ProtoCiv: porting Freeciv to Python CANNED

Erik Max Francis max at alcyone.com
Wed Jan 14 03:42:22 CET 2004


"Brandon J. Van Every" wrote:

> Why, because I turned around a project in 3 weeks while having the flu
> half
> the time?

Since this "turnaround" involved abandoning your project, it's hard to
see how having devoted 1.5 man-weeks to a project which it should have
only taken you a few man-hours to realize was not going to pay off is an
impressive achievement.  (Why you thought the project was going to be
further any of your personal goals in the first place is completely
beyond my comprehension, as well, but that's another story.)

> I laugh, over and over again, at all the people who declare 3D
> spherical
> icosahedral planetary display engines to be trivial, ...

There's a big difference between "trivial" and "not nearly as impressive
as you seem to think," particularly since your goal was to create a game
and you got nowhere on the actual game (which in frustrating you
abandoned at the time).  And how many man-months did you seek into
_that_ project?

A "3D spherical icosahedral planetary display engine" may be darn neat,
but it's hardly an impressive commercial achivement on its own
(particularly considering how much effort you needed to put into it),
and as a resume-building project it doesn't exactly excite the blood. 
Oh, and by the way, nobody's ever seen it in action except you -- so we
have no idea whether or not it even qualifies as an accomplishment!

> ... or VS .NET 2003
> ports
> of Freeciv to be trivial, ...

But by your own admission, you _haven't_ ported Freeciv to VS .NET 2003.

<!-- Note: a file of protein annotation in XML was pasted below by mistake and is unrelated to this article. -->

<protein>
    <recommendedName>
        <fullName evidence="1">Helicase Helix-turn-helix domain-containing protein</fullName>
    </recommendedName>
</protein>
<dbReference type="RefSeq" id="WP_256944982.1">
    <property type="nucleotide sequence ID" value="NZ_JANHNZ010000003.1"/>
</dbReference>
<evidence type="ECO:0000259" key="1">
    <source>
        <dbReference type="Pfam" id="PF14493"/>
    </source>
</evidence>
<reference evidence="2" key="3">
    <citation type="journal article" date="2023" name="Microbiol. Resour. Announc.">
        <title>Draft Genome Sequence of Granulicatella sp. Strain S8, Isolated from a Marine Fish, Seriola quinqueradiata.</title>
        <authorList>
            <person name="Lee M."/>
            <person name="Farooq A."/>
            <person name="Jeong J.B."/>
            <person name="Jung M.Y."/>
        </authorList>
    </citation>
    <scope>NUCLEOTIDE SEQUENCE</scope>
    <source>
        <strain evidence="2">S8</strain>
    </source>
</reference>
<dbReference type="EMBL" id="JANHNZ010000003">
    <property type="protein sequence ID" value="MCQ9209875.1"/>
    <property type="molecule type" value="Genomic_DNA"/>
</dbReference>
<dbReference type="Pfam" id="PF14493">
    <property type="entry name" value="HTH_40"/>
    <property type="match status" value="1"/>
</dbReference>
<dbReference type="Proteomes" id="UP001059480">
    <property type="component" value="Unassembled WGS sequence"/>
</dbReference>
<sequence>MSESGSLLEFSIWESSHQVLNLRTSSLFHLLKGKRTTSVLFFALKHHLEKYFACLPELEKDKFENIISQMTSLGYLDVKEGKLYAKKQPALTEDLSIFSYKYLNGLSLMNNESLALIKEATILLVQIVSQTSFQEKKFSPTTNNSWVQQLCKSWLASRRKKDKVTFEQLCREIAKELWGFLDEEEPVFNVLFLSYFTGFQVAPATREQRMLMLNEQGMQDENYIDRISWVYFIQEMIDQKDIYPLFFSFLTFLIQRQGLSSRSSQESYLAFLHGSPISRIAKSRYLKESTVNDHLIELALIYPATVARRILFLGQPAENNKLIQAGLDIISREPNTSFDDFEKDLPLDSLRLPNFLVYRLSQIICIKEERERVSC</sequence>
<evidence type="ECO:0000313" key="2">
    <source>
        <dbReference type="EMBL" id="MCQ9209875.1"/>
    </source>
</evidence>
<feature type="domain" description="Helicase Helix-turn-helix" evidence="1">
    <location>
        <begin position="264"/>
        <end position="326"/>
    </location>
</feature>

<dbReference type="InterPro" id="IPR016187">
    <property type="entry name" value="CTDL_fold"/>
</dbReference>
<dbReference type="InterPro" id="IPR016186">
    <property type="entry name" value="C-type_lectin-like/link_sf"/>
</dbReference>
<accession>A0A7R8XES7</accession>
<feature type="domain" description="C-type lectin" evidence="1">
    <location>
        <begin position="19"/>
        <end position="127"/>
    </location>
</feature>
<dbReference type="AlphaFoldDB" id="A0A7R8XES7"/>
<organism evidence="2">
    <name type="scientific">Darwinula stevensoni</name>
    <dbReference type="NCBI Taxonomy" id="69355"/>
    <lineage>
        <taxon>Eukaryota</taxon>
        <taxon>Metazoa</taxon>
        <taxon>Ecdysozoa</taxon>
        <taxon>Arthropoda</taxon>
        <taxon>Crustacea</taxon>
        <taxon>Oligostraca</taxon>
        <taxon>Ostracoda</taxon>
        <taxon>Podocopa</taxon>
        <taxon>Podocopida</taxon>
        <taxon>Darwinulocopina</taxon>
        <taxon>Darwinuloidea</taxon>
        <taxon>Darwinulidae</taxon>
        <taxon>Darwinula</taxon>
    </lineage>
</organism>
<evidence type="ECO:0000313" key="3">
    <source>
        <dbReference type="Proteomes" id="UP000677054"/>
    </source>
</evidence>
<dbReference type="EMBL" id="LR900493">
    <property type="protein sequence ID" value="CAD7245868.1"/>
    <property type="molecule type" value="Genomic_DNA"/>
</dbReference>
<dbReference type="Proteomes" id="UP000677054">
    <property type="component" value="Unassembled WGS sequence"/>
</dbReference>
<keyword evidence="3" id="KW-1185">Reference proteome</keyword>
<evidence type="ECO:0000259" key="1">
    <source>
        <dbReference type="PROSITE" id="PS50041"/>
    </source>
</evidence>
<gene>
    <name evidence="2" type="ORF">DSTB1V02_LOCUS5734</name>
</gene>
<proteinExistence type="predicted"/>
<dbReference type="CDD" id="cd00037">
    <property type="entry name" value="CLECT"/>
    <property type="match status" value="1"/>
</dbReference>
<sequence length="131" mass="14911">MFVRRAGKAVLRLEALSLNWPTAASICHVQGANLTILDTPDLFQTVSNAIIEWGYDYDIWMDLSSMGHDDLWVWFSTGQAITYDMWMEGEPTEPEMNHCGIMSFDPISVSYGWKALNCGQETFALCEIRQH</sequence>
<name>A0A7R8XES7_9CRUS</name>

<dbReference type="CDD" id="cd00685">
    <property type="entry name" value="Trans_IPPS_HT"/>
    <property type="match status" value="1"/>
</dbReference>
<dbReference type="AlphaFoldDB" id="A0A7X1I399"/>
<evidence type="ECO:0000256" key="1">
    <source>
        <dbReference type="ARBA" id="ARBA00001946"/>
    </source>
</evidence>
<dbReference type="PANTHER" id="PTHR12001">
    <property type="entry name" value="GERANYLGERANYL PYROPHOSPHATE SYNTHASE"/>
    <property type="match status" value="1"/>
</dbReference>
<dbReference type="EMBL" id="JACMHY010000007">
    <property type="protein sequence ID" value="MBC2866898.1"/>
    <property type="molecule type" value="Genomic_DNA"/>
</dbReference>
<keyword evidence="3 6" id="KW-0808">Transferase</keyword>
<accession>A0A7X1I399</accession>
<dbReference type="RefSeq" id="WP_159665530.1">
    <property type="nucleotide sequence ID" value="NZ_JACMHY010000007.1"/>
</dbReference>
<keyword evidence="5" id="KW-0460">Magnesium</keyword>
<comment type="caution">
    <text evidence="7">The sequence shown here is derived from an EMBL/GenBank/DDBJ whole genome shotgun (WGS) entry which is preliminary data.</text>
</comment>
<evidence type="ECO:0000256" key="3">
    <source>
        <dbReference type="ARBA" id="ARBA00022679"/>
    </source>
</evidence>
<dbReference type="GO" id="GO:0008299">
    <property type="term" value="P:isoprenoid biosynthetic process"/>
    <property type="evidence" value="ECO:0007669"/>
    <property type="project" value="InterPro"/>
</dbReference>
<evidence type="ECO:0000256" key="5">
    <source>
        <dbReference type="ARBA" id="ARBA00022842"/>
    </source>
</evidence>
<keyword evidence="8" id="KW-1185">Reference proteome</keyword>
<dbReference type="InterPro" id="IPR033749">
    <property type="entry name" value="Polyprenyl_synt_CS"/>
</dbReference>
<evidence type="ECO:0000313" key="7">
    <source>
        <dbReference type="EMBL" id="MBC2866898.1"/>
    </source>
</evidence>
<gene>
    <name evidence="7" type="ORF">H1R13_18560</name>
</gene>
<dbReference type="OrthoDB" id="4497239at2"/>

You got it building, but it doesn't work.  That's hardly an
accomplishment.

> ... or any other project I've sunk blood into
> and run
> into difficulties.  I know better.  It's water off my back because I
> know
> what an armchair peanut gallery sounds like.

The problem is that from everybody else's perspective, you brag about
accomplishments which, from the point of view of everyone else, are not
accomplishments but failures; what projects are there that you have sunk
time into and have paid off, either in having something to show for it,
or having (gasp) made you money?

You're trying to put this weird spin on your public displays of
embarassment is not really working.  Trying and failing is a part of
life.  Trying and failing, over and over again, consistently, despite
insisting quite urgently on how important you are to a community, is
starting to get suspicious.

> Those who never taste failure are haughty.

And those who never taste success should probably come to the
realization, eventually, that they are doing something wrong.

-- 
 __ Erik Max Francis && max at alcyone.com && http://www.alcyone.com/max/
/  \ San Jose, CA, USA && 37 20 N 121 53 W && &tSftDotIotE
\__/ And a grateful nation will be in his debt.
    -- John F. Kennedy (on the pilot killed in the Cuban Missile



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